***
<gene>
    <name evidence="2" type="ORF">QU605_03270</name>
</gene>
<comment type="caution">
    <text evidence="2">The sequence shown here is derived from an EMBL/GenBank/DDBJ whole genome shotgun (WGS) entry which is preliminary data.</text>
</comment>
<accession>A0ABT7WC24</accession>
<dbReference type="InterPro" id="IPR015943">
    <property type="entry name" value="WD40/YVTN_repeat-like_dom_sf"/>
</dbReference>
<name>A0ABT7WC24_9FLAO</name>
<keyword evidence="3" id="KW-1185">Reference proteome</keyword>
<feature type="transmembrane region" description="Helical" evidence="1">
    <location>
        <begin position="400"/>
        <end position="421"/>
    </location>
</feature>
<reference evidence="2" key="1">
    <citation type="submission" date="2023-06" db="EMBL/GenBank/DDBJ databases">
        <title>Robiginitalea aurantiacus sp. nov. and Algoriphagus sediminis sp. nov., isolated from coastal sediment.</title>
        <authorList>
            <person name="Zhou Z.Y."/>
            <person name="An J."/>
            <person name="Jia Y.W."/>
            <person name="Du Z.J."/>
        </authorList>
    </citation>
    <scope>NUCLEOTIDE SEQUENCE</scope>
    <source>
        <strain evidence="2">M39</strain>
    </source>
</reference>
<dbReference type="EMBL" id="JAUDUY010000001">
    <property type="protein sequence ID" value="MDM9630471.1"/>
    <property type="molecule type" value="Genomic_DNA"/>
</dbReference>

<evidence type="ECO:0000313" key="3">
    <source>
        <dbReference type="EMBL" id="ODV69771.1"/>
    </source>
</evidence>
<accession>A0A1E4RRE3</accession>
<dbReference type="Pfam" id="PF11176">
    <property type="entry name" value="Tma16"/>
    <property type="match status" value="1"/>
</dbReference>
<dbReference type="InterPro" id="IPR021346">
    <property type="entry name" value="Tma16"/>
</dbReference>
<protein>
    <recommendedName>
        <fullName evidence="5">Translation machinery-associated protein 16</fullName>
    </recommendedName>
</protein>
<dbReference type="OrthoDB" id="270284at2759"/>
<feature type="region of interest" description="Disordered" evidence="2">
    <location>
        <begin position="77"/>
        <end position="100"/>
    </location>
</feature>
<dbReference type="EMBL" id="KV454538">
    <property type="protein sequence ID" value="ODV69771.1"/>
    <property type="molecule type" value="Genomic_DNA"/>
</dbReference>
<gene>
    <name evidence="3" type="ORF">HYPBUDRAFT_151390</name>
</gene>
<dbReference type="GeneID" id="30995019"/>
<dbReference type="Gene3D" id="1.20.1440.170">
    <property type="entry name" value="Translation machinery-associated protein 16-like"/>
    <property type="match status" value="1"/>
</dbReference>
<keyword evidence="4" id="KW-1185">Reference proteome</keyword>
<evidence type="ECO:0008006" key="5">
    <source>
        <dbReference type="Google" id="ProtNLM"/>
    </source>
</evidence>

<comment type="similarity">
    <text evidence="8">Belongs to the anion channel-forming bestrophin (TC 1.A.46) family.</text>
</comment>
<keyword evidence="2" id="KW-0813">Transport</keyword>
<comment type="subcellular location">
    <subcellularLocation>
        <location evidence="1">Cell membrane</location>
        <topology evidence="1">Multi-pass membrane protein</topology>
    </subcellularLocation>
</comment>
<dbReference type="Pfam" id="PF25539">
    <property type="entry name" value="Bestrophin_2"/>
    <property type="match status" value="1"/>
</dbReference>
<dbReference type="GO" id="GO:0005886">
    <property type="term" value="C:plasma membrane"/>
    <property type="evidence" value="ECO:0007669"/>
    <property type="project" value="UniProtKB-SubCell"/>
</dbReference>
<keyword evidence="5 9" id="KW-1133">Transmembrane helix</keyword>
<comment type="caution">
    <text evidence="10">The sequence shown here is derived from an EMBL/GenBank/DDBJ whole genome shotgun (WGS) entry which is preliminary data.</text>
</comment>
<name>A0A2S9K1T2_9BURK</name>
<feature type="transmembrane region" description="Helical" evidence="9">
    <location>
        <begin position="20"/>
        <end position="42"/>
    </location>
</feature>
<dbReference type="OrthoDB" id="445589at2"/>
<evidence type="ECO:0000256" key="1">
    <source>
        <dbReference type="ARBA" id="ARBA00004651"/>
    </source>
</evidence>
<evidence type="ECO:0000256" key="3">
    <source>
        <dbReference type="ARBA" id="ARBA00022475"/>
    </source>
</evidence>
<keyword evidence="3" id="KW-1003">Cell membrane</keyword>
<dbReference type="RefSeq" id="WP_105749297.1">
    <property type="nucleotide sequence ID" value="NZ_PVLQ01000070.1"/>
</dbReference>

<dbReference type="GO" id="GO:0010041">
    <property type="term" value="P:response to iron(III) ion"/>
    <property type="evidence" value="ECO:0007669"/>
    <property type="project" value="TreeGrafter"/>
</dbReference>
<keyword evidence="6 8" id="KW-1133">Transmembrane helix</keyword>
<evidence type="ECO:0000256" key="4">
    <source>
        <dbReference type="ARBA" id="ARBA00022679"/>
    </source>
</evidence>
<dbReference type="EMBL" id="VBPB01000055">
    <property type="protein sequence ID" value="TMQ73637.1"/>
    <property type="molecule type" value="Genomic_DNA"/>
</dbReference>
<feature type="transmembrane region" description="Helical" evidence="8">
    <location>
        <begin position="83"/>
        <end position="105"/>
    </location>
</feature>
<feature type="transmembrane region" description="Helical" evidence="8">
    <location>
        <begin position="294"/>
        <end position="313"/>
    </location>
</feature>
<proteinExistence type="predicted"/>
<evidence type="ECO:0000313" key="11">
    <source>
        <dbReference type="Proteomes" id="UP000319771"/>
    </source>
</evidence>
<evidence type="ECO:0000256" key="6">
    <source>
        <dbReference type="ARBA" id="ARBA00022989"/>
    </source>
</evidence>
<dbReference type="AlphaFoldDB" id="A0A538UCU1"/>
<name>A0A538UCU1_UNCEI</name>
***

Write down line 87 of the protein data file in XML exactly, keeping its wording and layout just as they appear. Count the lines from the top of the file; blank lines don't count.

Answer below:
        <location evidence="1">Cell membrane</location>